Randall Jarrell and His Age
Columbia University Press, 2005 M04 6 - 320 páginas
Randall Jarrell (1914–1965) was the most influential poetry critic of his generation. He was also a lyric poet, comic novelist, translator, children's book author, and close friend of Elizabeth Bishop, Robert Lowell, Hannah Arendt, and many other important writers of his time. Jarrell won the 1960 National Book Award for poetry and served as poetry consultant to the Library of Congress. Amid the resurgence of interest in Randall Jarrell, Stephen Burt offers this brilliant analysis of the poet and essayist.
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... called him childish, even as he worried about his advancing age. “The Woman at the Washington Zoo” describes animals “Aging, but without knowledge of their age” (CP215); in another poem, an old woman says of “Mother and.
Stephanie Burt. in another poem, an old woman says of “Mother and Father,” “They both look so young. / I'm so much older than they are” (CP354). Centrally interested in old age and in childhood, his poems consider and challenge the ...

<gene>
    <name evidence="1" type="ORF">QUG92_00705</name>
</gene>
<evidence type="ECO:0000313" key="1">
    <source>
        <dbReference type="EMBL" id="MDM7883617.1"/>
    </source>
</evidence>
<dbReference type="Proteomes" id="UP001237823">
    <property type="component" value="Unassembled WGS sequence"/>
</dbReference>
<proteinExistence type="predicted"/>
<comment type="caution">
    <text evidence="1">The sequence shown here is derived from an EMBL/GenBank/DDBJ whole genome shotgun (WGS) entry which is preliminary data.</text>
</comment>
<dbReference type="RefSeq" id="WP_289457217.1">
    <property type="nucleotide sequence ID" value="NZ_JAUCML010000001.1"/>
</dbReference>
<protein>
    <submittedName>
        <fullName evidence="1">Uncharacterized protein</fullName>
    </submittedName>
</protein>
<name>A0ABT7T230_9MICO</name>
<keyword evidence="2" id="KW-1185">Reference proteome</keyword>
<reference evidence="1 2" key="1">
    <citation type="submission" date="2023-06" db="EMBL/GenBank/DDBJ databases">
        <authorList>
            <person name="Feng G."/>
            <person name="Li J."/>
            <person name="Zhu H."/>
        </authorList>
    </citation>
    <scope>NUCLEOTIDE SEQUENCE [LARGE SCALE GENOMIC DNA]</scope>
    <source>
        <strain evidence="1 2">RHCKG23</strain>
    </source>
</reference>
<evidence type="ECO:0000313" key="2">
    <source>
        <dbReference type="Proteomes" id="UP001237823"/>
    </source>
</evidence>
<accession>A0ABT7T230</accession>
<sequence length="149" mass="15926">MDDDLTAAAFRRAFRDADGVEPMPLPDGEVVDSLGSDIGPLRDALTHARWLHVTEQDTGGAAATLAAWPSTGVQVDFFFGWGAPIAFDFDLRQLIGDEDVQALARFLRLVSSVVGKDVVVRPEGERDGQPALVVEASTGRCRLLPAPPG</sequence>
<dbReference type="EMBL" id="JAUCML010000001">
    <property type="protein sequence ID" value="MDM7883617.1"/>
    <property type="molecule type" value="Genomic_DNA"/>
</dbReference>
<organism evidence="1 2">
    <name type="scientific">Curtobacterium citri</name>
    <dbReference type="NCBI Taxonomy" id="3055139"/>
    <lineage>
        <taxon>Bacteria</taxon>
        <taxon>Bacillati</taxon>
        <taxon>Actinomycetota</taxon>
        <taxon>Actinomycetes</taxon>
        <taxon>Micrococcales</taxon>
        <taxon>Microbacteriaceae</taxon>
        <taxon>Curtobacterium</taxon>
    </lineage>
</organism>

... mothers, fathers and families; it considers several short poems and a children's book before delving into The Lost World, a late, long poem based on a year of Jarrell's childhood ... mother: children discover a space (“potential space”) that.
... mothers and mother surrogates) on the one hand and unconsciousness, merging (with mother figures) on the other. Alan Williamson has already found just such choices at the core of Jarrell's work.7 Some of Jarrell's best interpreters were ...
... Mother Has Fainted.” Playing out the familiar scene, the children did as we were told: Put a pillow under her head ... Mother's Highway, And wondered whether we would ever take them— And she came back to life, and we never took them ...